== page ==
Thomas De Quincey produced two versions of his most famous work, Confessions of an English Opium-Eater. He launched himself to fame with the first version, which appeared in two instalments in the London Magazine for September and October 1821, and which created such a sensation that the London’s editors issued it again the following year in book form. Thirty-five years later, as volume five of his own fourteen-volume selected edition of his writings, De Quincey published a second version, which was much longer than the original, and which contained his final reflections on more than half a century of drug use and abuse. De Quincey himself was an astute analyst of the central difference between the two texts. As he explained it in a letter to his youngest daughter Emily, the 1821 version was ‘an almost extempore effort, having the faults, the carelessness, possibly the graces, of a fugitive inspiration’, while the 1856 revision was ‘a studied and mature presentation of the same thoughts, facts, and feelings, but without the same benefit from extemporaneous excitement’.
Recently I sat down with John Cooper Clarke to discuss both versions of De Quincey’s book. Clarke – celebrated performance poet and long-time admirer of De Quincey – is the host of a new episode on the Confessions in the BBC4 series The Secret Life of Books. In two wide-ranging conversations, Clarke and I discussed the history of opium (derived from the same poppy plant as heroin), St Augustine and Jean-Jacques Rousseau as De Quincey’s two key predecessors in the confessional mode, the depths of De Quincey’s involvement with the drug, and the many medical, ethical, and literary responses to the two versions. Filming took place in London, where De Quincey produced most of the 1821 text, and Edinburgh, where he wrote the 1856 revision. There was also a notable stopover in Grasmere. It is not Clarke’s favourite spot in England! But De Quincey lived there for many years in Dove Cottage, formerly the home of his literary idol William Wordsworth, and next door is the Jerwood Museum, where the Wordsworth Trust now houses the manuscript of the 1821 version of the Confessions. It was a remarkable experience following Clarke following De Quincey.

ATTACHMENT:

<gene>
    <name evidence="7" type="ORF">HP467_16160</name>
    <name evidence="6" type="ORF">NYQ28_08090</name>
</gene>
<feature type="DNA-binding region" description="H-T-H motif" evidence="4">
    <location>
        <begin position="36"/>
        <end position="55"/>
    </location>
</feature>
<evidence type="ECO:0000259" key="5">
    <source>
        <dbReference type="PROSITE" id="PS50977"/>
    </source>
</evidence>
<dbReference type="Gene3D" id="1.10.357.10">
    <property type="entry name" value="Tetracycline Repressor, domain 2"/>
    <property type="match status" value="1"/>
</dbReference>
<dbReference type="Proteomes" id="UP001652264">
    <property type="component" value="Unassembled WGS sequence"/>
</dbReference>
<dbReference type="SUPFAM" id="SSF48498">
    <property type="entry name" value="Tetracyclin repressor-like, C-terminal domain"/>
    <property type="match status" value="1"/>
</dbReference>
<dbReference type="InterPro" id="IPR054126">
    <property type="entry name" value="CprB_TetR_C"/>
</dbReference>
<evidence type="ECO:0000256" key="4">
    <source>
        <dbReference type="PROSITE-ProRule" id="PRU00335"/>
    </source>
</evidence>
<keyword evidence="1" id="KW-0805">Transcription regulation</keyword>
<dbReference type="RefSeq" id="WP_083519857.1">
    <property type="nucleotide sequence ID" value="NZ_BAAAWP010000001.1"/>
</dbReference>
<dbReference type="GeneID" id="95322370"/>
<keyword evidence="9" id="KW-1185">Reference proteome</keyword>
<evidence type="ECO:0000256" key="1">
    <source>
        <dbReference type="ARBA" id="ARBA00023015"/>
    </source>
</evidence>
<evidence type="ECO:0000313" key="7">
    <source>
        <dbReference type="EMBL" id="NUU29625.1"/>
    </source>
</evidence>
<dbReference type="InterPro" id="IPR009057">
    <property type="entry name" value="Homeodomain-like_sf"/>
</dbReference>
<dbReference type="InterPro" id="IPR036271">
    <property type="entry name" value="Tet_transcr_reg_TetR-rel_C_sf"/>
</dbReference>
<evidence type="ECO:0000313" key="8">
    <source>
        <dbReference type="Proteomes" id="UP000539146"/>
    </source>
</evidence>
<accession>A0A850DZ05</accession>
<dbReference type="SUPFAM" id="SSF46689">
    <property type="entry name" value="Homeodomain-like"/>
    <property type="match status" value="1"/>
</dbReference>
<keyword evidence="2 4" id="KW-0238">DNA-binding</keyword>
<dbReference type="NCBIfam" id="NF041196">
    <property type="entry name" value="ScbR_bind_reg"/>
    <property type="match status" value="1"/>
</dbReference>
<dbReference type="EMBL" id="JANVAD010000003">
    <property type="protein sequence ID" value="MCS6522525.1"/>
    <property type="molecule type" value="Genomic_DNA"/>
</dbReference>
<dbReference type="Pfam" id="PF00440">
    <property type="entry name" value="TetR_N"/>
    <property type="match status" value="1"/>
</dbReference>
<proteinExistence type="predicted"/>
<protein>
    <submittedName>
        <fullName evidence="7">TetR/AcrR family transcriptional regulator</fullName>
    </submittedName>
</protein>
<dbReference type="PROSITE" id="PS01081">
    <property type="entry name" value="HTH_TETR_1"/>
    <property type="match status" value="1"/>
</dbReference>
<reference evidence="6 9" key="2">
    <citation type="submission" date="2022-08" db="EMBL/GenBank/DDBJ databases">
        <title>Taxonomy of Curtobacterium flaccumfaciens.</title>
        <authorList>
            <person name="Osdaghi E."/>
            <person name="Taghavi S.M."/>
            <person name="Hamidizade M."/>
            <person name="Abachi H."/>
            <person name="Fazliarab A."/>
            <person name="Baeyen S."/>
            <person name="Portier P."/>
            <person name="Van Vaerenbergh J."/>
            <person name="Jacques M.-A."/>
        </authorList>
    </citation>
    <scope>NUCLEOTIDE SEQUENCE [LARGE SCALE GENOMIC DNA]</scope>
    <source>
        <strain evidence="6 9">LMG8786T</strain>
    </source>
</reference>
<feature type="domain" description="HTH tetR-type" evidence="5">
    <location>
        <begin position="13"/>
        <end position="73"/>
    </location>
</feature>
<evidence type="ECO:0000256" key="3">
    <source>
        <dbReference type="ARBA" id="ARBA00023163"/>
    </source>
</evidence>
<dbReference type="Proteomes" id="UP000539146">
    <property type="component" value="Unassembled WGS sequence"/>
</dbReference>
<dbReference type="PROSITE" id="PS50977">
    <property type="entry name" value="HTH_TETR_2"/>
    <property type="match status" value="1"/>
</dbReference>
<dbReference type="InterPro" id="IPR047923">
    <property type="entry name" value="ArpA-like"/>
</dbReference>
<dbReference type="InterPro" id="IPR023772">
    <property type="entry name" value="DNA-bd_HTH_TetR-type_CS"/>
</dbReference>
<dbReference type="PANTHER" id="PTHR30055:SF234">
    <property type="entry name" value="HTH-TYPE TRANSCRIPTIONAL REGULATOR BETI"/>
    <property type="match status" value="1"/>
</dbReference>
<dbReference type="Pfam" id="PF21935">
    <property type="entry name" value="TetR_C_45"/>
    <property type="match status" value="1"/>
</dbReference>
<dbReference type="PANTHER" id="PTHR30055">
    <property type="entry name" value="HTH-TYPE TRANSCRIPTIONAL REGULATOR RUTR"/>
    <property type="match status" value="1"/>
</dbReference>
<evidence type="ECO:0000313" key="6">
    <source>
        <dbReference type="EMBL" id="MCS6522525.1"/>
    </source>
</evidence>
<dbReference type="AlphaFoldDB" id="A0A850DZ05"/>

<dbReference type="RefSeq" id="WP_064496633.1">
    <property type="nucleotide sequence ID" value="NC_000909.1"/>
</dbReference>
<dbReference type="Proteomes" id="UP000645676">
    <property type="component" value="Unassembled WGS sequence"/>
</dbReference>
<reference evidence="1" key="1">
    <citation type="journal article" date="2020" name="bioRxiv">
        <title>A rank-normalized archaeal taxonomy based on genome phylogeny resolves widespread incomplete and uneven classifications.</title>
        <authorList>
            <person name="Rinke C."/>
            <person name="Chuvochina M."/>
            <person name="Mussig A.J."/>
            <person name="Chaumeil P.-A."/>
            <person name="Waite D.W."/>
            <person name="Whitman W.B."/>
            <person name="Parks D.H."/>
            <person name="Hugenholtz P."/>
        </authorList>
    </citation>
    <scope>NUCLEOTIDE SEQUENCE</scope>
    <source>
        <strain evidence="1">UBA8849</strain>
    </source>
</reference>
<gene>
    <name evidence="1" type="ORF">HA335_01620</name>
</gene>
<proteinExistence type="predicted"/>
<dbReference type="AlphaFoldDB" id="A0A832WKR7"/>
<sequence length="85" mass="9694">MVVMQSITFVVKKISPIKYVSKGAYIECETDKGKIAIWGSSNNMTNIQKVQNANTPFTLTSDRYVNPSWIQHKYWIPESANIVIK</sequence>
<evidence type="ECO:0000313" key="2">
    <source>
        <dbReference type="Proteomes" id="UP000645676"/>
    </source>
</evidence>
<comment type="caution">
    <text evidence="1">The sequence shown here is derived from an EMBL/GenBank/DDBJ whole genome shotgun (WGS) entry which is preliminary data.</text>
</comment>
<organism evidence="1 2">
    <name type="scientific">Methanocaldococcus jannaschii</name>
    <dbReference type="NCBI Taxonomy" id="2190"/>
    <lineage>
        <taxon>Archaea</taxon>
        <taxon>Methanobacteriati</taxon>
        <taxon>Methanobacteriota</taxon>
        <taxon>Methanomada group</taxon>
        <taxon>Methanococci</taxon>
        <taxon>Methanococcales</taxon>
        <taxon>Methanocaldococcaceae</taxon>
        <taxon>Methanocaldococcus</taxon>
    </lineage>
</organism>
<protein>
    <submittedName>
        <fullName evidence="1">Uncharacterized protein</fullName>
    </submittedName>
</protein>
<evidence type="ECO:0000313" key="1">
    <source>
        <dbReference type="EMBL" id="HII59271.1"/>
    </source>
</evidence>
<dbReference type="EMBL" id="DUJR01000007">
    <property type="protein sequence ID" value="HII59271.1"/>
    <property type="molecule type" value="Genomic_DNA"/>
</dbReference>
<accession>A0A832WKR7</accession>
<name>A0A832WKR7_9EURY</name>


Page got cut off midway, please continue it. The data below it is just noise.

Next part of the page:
Of all the topics we discussed, perhaps the last was the most evocative. Many, many people have written about drugs since De Quincey published the first version of his Confessions nearly two centuries ago. Why do his accounts still stand pre-eminent, especially as so much has changed in our attitudes and policies, including the fact that in De Quincey’s day opiates were legal and widely available as analgesics and catholicons, whereas for us they are closely associated with criminality and restriction? To some extent, it is because De Quincey was the first to memorialize his experience in a compelling narrative that was consciously designed to engage a mass magazine audience. But it is also, and perhaps more centrally, because in the Confessions he put in place all three of the most formidable narratives of drug experience.
First, in ‘The Pleasures of Opium’ section, De Quincey describes the euphoria of consuming the drug occasionally and – as we would now say – recreationally as a way of intensifying his enjoyment of solitude, books, conversation, and music. His most obvious heirs in this line are The Merry Pranksters, whose drug-induced adventures are memorably described by Tom Wolfe in The Electric Kool-Aid Acid Test (1968). Then, in ‘The Pains of Opium’, De Quincey reveals how, even as he luxuriated in the drug, it was tightening its hold upon him, until it inevitably pulled him down into addiction, where he endured intense psychic and somatic anguish, as well as lurid nightmares that reduced him to suicidal despondency. William S. Burrough is the most notorious twentieth-century practitioner in this tradition, as seen especially in Junkie (1953), with its nod to De Quincey in its telling subtitle, Confessions of an Unredeemed Drug Addict. Finally, in attempting to ‘kick the habit’, De Quincey reports on his many resolutions to abjure the drug, which soon brought on the fiercer agonies of withdrawal, which in turn sent him fleeing back to opium as the best means of obtaining relief. His intake levels shot upward. His life spiralled out of control once more. He re-committed himself to temperance, even abstinence. The grim cycle began again.
De Quincey won several individual battles with opium, but never the war. He published his revised Confessions just three years before his death in 1859, at which time he had been an opium addict for almost fifty years, albeit a remarkably high-functioning one. Clarke’s fascination with – and illumination of – both versions of the Confessions reveal their enormous impact on De Quincey’s age, as well as their burgeoning relevance in ours. Throughout The Secret Life of Books, he highlights a number of parallels between his opiated experiences and De Quincey’s, from their doctor-prescribed use of the drug when they were both children fighting illness, to their many adult promises to quit that started well only to end in relapse. But there is one crucial difference between the two addicts. As the insight, pathos, and humour of the programme fully demonstrate, Clarke did win the war.
The Secret Life of Books episode on Confessions of an English Opium Eater will be shown on Monday 2nd November on BBC 4 at 20:00.
Featured image: Poppy Pods by Barbara Moss CC0 Public Domain via Pixabay.